They started sponsoring people and then decided that they would re-invent the wheel. This permeates through their organization. This is where the “well-intentioned liars” come in. They get a method of doing the business from their upline or create it themselves and others run with it.

    It happens everywhere. I would recommend (and DO recommend) to anyone wanting to join anyone (including myself) in this business to stop, take your time and make a decision. If anyone is pressuring you into “Make a decision NOW” or “get in before it’s too late” then they are most likely one of those “well-intentioned liars”.

    We’re not all like that. Tell people the truth. Tell them exactly what they need to do to make a certain amount (the amount THEY choose to make) then help them implement a plan. If your company doesn’t have a plan, then find someone who can teach you a plan. Offer people a buffet table of ideas, let them pick what resonates best with them and help them put it into action.


  • Dear Kim,

    At least your gal recognized that she didn’t want to participate. Sadly she couldn’t find a way around the crap to use a more noble approach.

    I am looking at a start up company that is very remarkable in many ways, but exactly want your writer described. I sit at the business briefings and remind myself that I do not have to follow their example.

    I have always had an interest in cars and had often thought I would enjoy selling them. All the bad PR about the car biz kept me away for many years. I was invited to represent a luxury make and entered the industry. Regrettably, it was even worse than I had imagined. On one occasion as I entered the New Car Sales Manager’s office, he was hanging up the phone. Dan looked at me and said, “I get paid to lie to people”. Shortly after this incident he resigned and left a decade of the car business behind him.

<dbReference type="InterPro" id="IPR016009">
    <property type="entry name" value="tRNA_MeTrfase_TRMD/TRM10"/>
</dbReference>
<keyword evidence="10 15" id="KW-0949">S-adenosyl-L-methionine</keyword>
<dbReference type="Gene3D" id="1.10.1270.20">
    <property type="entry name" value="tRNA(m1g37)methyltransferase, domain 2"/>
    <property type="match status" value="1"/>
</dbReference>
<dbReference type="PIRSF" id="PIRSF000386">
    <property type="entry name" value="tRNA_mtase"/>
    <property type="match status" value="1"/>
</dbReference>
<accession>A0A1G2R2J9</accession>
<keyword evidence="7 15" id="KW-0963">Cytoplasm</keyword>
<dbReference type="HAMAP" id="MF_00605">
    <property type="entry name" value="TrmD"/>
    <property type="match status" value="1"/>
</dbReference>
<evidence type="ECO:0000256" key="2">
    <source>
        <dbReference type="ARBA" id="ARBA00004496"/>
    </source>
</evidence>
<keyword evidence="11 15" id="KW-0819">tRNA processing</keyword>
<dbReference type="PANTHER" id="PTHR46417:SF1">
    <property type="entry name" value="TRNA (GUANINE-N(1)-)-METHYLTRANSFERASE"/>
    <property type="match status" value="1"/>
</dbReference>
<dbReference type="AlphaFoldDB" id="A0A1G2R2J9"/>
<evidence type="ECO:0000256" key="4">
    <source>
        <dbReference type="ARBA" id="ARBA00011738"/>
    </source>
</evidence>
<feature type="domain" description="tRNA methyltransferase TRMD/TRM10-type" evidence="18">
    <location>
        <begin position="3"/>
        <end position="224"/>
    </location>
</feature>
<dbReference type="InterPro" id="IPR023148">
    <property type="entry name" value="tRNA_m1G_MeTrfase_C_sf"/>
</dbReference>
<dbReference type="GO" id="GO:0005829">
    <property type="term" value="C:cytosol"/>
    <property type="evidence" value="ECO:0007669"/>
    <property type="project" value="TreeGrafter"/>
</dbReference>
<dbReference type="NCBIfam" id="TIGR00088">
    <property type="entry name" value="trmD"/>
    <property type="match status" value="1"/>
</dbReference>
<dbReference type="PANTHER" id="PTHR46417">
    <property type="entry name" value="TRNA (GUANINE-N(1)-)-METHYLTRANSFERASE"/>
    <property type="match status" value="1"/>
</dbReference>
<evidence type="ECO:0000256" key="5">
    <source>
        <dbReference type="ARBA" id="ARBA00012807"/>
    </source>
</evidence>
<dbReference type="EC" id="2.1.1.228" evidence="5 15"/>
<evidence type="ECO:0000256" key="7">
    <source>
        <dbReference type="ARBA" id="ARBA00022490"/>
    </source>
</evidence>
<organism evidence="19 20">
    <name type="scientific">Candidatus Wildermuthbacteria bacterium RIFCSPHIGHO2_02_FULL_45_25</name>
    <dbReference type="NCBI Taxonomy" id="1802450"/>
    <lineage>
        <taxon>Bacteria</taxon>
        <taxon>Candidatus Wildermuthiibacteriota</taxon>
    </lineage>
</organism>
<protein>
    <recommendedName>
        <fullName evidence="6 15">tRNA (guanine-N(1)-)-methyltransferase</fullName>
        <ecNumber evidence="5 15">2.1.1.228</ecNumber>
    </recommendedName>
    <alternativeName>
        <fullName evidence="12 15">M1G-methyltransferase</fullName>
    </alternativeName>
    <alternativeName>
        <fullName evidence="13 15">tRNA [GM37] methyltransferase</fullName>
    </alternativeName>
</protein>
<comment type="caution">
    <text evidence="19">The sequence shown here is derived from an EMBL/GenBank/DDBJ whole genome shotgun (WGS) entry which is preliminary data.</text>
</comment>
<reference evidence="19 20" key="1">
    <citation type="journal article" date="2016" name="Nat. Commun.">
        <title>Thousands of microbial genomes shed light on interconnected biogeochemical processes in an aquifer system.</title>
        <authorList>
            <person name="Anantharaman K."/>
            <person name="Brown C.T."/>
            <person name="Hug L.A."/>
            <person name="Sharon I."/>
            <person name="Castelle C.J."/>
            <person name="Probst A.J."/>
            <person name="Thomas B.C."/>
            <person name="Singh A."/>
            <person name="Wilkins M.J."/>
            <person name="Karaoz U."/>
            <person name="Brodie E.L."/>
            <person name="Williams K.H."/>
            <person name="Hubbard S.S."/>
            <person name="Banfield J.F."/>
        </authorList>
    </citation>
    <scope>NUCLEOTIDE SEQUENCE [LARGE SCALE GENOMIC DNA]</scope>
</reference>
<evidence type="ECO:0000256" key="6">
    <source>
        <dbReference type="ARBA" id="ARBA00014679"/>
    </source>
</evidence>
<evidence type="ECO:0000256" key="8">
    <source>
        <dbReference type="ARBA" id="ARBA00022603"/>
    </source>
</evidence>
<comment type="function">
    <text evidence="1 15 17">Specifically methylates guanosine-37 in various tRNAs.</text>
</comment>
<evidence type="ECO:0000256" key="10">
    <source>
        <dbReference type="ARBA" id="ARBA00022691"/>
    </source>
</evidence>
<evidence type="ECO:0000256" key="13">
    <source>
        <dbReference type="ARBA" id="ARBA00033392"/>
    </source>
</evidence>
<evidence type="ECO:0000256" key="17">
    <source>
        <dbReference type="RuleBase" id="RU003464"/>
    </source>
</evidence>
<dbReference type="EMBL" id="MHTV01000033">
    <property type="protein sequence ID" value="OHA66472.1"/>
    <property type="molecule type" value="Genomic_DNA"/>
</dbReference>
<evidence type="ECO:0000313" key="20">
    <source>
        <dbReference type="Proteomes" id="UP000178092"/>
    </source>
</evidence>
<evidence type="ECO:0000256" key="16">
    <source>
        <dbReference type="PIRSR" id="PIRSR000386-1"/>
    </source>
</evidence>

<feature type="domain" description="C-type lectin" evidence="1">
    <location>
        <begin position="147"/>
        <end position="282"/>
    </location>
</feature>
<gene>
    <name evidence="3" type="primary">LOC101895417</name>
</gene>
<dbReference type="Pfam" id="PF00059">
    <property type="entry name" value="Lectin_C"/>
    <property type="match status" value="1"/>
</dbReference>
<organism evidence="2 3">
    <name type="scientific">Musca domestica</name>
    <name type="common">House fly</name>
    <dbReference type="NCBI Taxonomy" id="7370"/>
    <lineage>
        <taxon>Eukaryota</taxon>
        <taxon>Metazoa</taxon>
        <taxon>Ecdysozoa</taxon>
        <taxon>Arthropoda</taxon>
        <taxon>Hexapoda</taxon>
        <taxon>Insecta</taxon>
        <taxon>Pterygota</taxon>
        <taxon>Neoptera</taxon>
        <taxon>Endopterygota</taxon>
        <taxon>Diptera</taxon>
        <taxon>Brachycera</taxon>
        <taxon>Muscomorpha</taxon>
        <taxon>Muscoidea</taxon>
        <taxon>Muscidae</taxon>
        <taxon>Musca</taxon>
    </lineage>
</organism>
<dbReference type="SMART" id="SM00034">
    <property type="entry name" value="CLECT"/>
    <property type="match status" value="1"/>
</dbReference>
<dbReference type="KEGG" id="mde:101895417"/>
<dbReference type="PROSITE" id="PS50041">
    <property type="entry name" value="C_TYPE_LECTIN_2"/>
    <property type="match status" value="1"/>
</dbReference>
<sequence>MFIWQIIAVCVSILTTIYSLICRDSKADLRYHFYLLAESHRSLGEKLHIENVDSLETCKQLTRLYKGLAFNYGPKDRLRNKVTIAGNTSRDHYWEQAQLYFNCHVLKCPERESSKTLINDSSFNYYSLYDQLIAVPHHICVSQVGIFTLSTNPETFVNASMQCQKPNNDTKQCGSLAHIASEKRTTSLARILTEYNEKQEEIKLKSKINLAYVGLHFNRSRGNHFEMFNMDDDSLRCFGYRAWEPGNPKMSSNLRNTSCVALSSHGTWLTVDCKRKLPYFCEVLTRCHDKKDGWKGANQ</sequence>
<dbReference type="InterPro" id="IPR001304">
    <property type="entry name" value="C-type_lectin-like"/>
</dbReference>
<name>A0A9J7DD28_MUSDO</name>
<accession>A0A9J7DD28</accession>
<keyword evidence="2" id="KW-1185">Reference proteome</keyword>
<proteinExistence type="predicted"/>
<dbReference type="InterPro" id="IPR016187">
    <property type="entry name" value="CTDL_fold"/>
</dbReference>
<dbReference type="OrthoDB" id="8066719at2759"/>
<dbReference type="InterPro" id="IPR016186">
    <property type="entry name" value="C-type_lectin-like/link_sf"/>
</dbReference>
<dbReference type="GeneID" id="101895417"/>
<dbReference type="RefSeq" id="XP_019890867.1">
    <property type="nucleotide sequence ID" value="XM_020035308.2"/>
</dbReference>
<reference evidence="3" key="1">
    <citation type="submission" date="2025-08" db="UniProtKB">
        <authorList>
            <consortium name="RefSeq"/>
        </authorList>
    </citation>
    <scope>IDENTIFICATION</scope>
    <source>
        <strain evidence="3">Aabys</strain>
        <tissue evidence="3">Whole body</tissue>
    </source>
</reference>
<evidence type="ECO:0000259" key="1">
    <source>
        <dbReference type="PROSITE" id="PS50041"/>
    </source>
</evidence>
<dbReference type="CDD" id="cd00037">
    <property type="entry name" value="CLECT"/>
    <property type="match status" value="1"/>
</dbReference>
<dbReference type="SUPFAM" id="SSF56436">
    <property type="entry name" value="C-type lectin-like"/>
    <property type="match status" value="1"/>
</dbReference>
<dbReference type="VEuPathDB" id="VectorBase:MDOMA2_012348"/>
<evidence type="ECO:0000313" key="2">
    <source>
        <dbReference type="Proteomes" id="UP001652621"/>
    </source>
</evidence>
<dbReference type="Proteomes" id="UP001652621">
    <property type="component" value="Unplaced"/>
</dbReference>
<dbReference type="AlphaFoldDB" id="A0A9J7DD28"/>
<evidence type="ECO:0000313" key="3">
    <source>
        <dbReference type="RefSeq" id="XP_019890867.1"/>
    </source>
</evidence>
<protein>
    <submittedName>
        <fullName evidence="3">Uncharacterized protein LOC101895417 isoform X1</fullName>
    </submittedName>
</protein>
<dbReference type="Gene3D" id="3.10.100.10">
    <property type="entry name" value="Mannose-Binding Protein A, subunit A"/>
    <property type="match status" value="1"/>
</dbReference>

It can be done. Rise above the stink, that is. However, some times you still carry a faint odor with you. Guilty by association some say. This is why I believe a person has to be “thick skinned” to survive our industry. I learned some years back that I can not do it the Old School way. I am determined to succeed without its hype and lies. I am not trying to be negative. I watch presenters and I can see the expectation of riches twisting their character as they speak to their audience. Maybe it is like the ‘self glory’ from the winner’s circle.

    Kim, I have to say that I believe the behavior this gal outlined is entrenched in our industry. Likewise resistance to the MLM concept is very common among our potential partners. As I have mentioned before, some will even back away from a purchase if they see an association with MLM. Our challenge is to promote the New School attitude and demonstrate that it is very different from their preconceived notions. Only those like you and your start up, have a chance to build a truly different model from the ground up.